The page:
CULVER CITY NEWS
in Carlson Park
By Mary Templeton
– “This production, under
Gregg W. Brevoort’s direction, is just
Should a critic mention only a play and
its production elements? Or should a review encompass the whole event,
including ambiance and details of the venue? Assuming the latter, there
can’t be a better theatrical experience than sitting outside in a park
under a tree, with a gentle breeze blowing, watching a professional
troupe of actors perform classic theatre.
The Culver City Public Theatre opened
its season last Saturday with a skillful production of “All’s Well That
Ends Well.” This dark comedy is considered one of Shakespeare’s most
difficult and challenging to produce. Yet the non-profit, non-equity
professional theatre company based in Culver City, in residence at Dr.
Carlson memorial Park, mounted an enjoyable production of this rarely
Helena is in love with Bertram and, of
course, he not with her. She follows him to Paris and cures the dying
King of France with medical knowledge learned from her late father. The
King, out of gratitude, decrees that Helena can marry any man she
wishes. She chooses Bertram. Reluctantly, he marries her. Instead of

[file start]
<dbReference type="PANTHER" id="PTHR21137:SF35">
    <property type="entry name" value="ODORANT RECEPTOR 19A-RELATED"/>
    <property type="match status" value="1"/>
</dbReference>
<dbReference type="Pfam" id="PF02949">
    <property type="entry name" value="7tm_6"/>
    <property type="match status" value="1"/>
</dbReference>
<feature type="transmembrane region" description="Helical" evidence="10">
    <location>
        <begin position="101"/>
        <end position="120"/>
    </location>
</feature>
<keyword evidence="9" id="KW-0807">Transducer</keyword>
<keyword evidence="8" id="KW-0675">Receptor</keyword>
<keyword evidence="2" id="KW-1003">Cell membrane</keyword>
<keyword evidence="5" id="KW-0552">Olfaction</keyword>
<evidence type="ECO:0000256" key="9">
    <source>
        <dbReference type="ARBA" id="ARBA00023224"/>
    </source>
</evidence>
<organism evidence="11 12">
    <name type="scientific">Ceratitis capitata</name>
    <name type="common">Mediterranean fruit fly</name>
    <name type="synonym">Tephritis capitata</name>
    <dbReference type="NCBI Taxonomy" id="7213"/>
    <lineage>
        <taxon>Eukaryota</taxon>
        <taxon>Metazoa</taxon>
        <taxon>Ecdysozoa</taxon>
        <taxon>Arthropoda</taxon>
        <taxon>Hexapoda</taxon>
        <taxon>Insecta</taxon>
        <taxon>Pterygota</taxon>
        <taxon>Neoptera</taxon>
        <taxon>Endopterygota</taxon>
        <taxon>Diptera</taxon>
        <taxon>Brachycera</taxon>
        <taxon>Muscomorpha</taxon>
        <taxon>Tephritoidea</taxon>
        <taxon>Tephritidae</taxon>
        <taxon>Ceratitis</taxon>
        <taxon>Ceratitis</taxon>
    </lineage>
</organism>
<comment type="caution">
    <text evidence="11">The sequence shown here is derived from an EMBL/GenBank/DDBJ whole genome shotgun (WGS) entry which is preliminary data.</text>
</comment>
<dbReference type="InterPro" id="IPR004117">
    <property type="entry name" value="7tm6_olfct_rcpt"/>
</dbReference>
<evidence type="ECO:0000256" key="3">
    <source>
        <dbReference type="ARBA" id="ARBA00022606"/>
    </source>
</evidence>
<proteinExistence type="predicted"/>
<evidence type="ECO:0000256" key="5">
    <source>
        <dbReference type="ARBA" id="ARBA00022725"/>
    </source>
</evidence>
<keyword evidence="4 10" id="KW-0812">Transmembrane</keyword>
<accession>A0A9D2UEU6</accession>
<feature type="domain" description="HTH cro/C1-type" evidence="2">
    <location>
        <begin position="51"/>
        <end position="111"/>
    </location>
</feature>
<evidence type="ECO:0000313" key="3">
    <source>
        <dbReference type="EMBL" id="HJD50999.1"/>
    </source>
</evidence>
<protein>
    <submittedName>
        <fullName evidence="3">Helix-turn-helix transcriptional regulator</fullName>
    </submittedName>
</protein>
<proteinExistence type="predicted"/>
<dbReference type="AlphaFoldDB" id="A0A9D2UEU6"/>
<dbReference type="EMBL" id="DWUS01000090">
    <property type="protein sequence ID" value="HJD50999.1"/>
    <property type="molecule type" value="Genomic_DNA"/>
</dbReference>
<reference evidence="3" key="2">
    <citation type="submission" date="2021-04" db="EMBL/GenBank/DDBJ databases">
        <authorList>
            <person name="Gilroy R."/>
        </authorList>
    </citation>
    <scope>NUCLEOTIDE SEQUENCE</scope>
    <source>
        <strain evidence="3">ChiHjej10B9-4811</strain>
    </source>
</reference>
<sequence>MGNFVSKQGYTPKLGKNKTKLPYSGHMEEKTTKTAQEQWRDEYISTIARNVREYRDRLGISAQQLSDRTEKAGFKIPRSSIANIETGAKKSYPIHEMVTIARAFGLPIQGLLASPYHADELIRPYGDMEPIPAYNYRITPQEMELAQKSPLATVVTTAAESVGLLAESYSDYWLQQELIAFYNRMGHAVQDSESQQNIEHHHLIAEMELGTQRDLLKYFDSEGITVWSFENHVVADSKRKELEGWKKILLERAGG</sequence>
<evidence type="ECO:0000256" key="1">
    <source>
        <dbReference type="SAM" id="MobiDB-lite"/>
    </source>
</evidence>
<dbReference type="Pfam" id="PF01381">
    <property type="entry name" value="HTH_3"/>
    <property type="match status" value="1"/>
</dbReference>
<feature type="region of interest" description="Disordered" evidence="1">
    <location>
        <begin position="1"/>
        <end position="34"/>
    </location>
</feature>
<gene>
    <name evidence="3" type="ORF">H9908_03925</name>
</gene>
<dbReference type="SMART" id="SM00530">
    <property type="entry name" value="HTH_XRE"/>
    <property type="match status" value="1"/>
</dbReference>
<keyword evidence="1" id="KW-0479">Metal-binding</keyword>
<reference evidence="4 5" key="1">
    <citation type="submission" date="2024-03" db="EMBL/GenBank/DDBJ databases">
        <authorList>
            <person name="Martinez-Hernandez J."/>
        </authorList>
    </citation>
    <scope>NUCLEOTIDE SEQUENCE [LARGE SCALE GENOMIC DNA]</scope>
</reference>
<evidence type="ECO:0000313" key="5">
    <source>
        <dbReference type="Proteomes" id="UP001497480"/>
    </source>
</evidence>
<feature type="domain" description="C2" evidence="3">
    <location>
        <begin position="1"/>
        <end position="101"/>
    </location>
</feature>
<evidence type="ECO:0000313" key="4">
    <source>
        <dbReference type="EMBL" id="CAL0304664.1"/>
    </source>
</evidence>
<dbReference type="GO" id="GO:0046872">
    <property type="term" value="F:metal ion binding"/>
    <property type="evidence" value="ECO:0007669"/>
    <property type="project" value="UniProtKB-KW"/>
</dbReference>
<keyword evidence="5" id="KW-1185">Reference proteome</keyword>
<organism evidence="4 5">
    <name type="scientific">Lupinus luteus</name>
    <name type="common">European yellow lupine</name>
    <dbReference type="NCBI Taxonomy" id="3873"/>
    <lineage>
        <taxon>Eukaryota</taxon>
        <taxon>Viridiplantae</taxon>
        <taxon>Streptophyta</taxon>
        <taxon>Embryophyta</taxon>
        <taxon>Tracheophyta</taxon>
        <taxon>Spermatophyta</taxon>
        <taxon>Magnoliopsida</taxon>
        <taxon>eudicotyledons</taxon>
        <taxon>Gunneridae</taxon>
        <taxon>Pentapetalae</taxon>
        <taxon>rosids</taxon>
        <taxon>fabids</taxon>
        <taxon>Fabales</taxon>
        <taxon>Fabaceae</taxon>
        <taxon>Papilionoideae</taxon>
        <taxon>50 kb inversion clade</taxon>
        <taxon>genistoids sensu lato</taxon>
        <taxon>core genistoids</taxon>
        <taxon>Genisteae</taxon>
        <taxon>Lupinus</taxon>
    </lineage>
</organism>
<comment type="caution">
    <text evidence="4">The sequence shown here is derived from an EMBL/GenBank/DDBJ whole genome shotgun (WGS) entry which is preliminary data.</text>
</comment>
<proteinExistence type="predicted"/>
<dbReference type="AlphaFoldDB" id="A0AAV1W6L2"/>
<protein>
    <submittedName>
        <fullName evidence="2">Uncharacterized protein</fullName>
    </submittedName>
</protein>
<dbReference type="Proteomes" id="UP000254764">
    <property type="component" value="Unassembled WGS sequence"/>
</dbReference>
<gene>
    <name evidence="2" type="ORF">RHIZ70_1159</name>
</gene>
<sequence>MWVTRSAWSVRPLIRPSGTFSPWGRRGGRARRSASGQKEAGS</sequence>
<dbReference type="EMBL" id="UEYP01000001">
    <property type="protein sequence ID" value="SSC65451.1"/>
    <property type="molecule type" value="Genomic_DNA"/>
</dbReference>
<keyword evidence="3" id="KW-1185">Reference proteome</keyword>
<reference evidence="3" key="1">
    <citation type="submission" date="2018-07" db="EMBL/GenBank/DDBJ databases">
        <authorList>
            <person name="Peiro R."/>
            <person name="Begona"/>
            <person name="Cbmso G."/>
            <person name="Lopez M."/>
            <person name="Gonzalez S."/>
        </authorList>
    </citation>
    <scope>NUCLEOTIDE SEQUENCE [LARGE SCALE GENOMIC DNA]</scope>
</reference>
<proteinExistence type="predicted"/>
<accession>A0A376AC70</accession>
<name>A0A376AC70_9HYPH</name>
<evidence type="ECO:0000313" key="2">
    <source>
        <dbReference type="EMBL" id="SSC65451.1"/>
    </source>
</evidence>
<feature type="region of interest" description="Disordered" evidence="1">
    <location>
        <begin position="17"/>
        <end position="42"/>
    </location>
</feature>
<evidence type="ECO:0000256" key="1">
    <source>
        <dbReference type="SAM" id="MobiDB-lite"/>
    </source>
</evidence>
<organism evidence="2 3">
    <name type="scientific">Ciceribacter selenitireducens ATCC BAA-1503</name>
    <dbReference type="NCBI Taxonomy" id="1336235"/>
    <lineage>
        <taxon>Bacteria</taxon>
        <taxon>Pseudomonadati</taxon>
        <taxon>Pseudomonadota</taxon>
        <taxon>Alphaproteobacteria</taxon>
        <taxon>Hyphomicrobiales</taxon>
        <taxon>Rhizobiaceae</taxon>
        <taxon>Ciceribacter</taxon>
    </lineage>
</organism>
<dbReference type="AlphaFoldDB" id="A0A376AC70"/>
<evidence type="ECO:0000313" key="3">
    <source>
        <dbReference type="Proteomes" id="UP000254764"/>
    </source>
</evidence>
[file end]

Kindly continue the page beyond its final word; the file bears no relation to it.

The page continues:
consummating the marriage, Bertram runs off to Italy. Helena again
follows, and the rest of the play chronicles Helena’s attempts to meet
the challenge Bertram has given her.
Andrea Westby is wonderful as Helena. It
is difficult to convey just the right balance of strength and weakness,
confidence and desperation, assurance and vulnerability, to portray
Helena well, and Ms. Westby does it effectively.
Tyler Lindsay is the spoiled, snobbish
Bertram. The only question is why the beautiful and bright Helena is in
love with this arrogant, womanizing man. But Mr. Lindsay’s Bertram makes
the premise believable.
All of the members of the cast carry off
their roles well. Laura Neufeld’s Countess of Rousillion, Stacy
Wengryn’s Diana, and John Duncan’s clown LaVache deserve special
Kyle Nudo is Parolles, Bertram’s lying
friend. He plays his character broader in comparison to the more subdued
performances of the rest of the cast. But an argument can be made that
the role calls for it.
This version of “All’s Well That Ends
Well” is set “sometime in the late 1800’s,” and the costumes by
RoseMarie Fabiano work well. They are appropriately old-fashioned enough
to depict the right tone, and not so heavy as to be distracting in the
Shakespeare can be ponderous, yet
“modern” versions are often disconcertingly incongruous. This
production, under Gregg W. Brevoort’s direction, is just right,
especially with the sometimes difficult conditions imposed by the
But there is plenty of shade for the
blankets and lawn chairs of the audience and always a breeze in Carlson
Park. Seeing the actors fend off a couple of butterflies, and having the
dialogue drowned out by a helicopter only once, is a small price to pay
for experiencing a superb production of Shakespeare in the park.
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